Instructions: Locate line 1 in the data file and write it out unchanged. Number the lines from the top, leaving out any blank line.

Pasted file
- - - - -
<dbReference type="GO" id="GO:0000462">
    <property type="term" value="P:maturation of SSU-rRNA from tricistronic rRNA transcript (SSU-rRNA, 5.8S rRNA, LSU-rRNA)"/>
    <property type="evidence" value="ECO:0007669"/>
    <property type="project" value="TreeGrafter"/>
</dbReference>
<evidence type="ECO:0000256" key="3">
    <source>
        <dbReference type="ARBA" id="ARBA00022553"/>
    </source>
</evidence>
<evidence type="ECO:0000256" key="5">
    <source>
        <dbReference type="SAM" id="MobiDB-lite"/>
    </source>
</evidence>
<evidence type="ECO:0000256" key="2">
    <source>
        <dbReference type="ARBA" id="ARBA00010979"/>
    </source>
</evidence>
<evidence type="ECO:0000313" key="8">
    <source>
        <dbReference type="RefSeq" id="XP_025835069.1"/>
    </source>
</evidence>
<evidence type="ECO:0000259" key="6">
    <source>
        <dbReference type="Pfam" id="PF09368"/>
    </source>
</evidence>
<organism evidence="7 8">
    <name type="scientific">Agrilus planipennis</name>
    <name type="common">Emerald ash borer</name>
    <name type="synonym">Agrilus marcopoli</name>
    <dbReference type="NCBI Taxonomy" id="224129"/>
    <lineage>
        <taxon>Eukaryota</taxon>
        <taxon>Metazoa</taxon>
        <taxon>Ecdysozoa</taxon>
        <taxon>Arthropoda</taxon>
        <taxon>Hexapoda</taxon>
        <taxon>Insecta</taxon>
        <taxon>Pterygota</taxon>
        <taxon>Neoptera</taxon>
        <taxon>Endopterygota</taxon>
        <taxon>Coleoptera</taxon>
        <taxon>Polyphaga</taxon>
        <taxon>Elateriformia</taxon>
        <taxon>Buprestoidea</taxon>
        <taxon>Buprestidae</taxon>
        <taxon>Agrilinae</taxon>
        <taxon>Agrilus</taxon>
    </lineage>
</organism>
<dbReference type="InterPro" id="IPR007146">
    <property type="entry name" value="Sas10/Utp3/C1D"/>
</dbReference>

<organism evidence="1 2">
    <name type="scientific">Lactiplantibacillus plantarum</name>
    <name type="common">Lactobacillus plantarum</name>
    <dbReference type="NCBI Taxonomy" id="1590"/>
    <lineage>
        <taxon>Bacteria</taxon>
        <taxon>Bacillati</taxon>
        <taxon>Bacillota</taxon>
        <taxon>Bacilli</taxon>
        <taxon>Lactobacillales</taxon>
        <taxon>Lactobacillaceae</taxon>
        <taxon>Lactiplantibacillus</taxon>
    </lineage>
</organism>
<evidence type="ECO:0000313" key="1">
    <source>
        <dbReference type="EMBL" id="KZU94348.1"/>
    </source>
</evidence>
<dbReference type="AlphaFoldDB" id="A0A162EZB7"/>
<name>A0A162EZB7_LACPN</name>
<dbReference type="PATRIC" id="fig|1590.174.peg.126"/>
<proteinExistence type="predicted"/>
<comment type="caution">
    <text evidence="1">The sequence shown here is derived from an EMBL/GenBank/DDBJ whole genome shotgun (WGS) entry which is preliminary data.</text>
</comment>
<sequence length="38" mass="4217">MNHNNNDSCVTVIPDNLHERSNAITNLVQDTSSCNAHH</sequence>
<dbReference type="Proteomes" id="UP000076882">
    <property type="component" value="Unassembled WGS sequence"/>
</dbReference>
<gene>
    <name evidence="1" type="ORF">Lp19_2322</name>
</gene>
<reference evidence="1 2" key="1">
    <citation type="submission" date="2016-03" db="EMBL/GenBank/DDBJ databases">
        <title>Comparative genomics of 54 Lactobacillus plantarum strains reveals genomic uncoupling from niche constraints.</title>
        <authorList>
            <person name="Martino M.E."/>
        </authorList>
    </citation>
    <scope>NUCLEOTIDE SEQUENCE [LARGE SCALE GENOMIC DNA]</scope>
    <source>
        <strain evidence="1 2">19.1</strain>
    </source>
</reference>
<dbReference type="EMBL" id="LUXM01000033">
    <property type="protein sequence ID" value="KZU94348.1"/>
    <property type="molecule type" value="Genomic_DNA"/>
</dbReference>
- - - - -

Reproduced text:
<dbReference type="GO" id="GO:0000462">